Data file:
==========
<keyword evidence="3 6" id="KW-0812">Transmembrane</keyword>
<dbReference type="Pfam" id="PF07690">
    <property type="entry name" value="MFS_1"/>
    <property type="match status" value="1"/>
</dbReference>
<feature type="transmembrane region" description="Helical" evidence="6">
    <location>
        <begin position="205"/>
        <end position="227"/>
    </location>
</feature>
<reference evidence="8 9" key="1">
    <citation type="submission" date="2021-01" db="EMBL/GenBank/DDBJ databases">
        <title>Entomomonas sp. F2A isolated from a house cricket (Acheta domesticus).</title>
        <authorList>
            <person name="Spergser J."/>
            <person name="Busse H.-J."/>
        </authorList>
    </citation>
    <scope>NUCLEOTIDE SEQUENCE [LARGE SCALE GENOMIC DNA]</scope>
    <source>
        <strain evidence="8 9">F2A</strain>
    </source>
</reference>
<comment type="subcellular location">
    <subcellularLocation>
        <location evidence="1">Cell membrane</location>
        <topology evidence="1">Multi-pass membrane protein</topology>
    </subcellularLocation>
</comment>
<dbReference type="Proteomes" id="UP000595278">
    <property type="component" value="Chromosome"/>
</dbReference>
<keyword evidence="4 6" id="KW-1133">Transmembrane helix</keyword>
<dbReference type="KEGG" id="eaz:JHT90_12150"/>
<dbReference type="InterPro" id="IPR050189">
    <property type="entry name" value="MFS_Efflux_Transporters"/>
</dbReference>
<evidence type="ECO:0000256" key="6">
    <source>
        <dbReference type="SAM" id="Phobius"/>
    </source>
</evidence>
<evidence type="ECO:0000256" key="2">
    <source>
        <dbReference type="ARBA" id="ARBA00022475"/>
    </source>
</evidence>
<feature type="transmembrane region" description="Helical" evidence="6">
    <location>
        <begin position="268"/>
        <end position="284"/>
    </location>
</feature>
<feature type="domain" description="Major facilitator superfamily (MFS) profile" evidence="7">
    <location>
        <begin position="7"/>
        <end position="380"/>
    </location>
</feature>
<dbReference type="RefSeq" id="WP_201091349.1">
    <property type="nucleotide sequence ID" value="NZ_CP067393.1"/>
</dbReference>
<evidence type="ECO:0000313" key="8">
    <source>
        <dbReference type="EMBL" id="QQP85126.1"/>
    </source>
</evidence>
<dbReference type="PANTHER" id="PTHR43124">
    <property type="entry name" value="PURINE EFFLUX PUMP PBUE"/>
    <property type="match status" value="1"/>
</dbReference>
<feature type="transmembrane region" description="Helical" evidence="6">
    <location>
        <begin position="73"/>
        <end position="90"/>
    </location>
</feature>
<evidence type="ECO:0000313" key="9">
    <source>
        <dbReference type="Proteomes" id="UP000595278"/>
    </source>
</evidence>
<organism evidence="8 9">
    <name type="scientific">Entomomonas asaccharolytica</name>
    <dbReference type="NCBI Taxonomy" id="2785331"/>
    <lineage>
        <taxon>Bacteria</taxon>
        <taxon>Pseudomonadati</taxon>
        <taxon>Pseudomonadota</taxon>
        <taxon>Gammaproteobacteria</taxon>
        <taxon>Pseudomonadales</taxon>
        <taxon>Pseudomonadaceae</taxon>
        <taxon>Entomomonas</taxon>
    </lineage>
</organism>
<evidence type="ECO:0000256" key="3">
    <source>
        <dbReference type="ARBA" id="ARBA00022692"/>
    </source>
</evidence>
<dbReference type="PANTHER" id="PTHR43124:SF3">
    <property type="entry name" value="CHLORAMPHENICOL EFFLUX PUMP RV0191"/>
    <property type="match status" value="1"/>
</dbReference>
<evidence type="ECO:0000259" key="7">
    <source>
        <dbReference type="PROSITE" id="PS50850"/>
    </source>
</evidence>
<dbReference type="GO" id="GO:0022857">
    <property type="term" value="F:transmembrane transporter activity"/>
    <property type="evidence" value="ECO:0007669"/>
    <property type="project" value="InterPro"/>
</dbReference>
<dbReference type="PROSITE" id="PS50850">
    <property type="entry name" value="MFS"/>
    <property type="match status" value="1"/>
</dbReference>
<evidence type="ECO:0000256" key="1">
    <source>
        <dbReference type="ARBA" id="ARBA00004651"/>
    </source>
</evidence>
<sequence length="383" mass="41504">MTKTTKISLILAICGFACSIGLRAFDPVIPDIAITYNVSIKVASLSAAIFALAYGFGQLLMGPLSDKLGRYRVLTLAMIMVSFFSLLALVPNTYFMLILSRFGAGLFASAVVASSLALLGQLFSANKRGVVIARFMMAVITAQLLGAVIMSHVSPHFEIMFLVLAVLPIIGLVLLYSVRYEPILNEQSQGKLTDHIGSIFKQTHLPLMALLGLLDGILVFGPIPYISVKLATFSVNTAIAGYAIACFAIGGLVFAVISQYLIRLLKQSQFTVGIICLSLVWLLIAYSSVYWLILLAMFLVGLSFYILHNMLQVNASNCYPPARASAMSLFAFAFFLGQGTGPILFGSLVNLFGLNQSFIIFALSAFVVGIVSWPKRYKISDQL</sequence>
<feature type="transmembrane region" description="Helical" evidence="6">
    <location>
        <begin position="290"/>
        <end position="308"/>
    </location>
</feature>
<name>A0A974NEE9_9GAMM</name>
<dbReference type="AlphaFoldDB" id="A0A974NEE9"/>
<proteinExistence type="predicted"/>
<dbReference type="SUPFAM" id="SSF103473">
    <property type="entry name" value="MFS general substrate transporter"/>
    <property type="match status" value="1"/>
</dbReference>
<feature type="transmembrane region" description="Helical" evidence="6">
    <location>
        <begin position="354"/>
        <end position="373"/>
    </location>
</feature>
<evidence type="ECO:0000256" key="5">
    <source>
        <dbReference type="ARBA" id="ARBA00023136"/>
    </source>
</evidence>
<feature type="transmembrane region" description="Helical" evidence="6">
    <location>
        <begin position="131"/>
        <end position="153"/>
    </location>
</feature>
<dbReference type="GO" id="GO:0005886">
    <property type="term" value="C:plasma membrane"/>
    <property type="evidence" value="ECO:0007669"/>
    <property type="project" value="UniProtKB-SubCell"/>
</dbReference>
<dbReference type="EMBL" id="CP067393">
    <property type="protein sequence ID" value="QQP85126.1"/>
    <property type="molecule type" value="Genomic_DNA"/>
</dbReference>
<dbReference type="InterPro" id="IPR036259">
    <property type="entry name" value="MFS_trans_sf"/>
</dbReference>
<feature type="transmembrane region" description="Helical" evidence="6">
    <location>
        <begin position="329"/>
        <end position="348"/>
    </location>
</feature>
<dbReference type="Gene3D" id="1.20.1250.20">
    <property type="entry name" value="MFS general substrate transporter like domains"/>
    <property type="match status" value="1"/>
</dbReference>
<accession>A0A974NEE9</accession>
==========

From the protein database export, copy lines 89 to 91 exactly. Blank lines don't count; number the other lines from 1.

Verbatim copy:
        <taxon>Pseudomonadati</taxon>
        <taxon>Pseudomonadota</taxon>
        <taxon>Gammaproteobacteria</taxon>